Although we have always been told that fat makes fat, we canâ??t cut all fats from our meals.  All healthy diets must contain sufficient quantities of essential fatty acids, as these are fats our bodies cannot make.

Good fats are essential for our bodies to function

These essential fatty acids include Omega-3 and Omega-6, both of which are polyunsaturated fatty acids. These are important as they are building blocks of important hormones that regulate essential biological functions.

Omega-6 fatty acids are found in low-fat proteins like tuna, chicken, sunflower oil, soft margarine, low-oil mayonnaise and salad dressings, whole grains and a few seeds and nuts.

These fatty acids help prevent and cure water retention, eczema, ADHD and high cholesterol levels.

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However, try to limit the use of Omega-6 fats (found in most vegetable oils and tub margarines) as our diet naturally contains 10 times more Omega-6 fats than Omega-3 and the ideal ratio is 4:1 and not 10:1. Try to concentrate more on consuming Omega-3 fatty acids.

Omega-3 fatty acids

Unless you eat a lot of fatty fish like pilchards and salmon, and flax or canola oil, you probably wonâ??t be getting enough Omega-3 fats and will have to take a good quality supplement.

Omega-3 fatty acids can help prevent and alleviate depression, thrombosis, ADHD, high blood pressure, gout, arthritis, general heart health and may help to control insulin levels because they slow the rate at which carbohydrates are digested and enter your bloodstream.

This enables you to tap into your stored body fat more effectively (it takes some fat to burn fat).

Monosaturated fatty acids 

Monosaturated fatty acids are also important. These fats lower the bad cholesterol levels without affecting good cholesterol. Sources are olive oil, palm oil, canola oil, almonds, peanuts, avocado pears and olives.

This is why it is important to incorporate healthy fat into your diet. Be aware though, that even healthy fats are fattening so donâ??t make these fats more than 30% of your total energy intake.

Harmful fats

Saturated fat  – is the most harmful fat and often the ones we consume in excess. Sources are fat on meat, skin on chicken, deep-fired food, butter, lard, cream, cheese, full-cream milk, ice cream, crisps, Brazil nuts, coconut, brick margarine, and coffee and tea creamers.

Our bodies use these fats to make the bad cholesterol, which blocks arteries and contributes to cancer and arthritis.

Trans-fatty acids â?? are formed when any kind of fat is repeatedly heated. Heat changes the structure of the fatty acids making them inactive and useless to the body. This interferes with many metabolic processes, and damages our bodies, making them prone to lifestyle diseases like cancer, heart disease suppressed immunity etc.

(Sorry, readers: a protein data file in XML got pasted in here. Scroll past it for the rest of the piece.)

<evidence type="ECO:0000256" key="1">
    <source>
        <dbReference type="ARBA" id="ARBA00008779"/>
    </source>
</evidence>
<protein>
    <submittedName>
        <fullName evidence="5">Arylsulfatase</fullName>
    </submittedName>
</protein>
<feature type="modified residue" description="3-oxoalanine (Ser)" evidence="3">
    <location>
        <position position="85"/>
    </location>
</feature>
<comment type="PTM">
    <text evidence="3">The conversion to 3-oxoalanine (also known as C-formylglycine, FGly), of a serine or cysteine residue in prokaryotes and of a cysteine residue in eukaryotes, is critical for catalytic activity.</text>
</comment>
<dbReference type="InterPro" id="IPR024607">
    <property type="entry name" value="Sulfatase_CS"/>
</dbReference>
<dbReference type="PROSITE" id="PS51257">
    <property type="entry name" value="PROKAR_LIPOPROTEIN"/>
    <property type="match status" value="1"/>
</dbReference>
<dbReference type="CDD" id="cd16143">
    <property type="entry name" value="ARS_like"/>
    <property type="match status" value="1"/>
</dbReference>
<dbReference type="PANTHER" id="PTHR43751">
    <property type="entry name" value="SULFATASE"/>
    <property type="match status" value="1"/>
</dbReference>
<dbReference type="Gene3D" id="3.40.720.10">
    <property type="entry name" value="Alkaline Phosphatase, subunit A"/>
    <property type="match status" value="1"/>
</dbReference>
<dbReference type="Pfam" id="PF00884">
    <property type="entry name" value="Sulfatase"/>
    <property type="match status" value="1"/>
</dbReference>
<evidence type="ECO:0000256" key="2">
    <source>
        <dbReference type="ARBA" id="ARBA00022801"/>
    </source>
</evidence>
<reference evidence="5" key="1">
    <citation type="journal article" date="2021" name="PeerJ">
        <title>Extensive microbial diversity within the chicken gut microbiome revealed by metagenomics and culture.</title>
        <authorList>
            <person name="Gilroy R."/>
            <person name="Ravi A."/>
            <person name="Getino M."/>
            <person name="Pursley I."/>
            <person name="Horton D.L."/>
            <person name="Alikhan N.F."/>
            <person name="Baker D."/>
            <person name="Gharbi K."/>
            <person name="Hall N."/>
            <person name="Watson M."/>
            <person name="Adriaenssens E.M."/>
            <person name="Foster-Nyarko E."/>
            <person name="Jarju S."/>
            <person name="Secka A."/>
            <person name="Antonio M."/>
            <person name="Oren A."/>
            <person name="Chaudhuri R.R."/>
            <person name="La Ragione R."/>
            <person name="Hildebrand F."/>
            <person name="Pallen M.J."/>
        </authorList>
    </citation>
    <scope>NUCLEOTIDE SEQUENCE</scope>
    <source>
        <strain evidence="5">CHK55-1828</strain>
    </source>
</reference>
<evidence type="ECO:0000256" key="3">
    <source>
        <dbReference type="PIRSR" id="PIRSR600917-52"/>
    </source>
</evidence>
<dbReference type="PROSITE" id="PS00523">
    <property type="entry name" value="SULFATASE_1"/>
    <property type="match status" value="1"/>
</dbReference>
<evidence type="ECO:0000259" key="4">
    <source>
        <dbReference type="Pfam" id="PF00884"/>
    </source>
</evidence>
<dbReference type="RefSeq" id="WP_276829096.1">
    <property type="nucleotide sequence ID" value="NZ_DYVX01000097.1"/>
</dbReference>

Common sources: hot chips, deep-fried onion rings, fried crumbed chicken, fish and calamari from restaurants and take-aways. Some cheaper biscuits also contain high levels of trans fats.

How to limit your fat intake

Because it is almost impossible (and harmful) to eat a fat-free diet, aim for a low-fat eating plan instead.

To reduce your saturated fat intake, limit red meat to three times per week, and try to eat starches and vegetables with no added fat as the fat content in your meat portion probably is the maximum fat you should be ingesting per meal.
The foods below have a VERY HIGH fat content and should be avoided altogether or eaten only once or twice a year:
Beef fillet or rump steak (grilled, not trimmed), Boerewors, traditional pork sausages, roast pork, spare ribs, mutton chops, deep-fried chicken.

Other high fat foods to eat very sparingly:
Standard mince (regular, not lean), roast chicken with skin, salami, streaky bacon.

Read and interpret nutritional labels on products to guarantee a lower-fat lifestyle: watch for hidden fats in muffins, scones rusks, instant sauces, popcorn, health bas, instant soups, tinned soups, mayonnaise, slimming bars, toasted muesli, coffee creamers, milkshakes, cappuccino with cream.

Information sourced from : Eat Smart and Stay Slim â?? the GI Diet (L. Delport and G. Steenkamp)

 

While All4Women endeavours to ensure health articles are based on scientific research, health articles should not be considered as a replacement for professional medical advice. Should you have concerns related to this content, it is advised that you discuss them with your personal healthcare provider.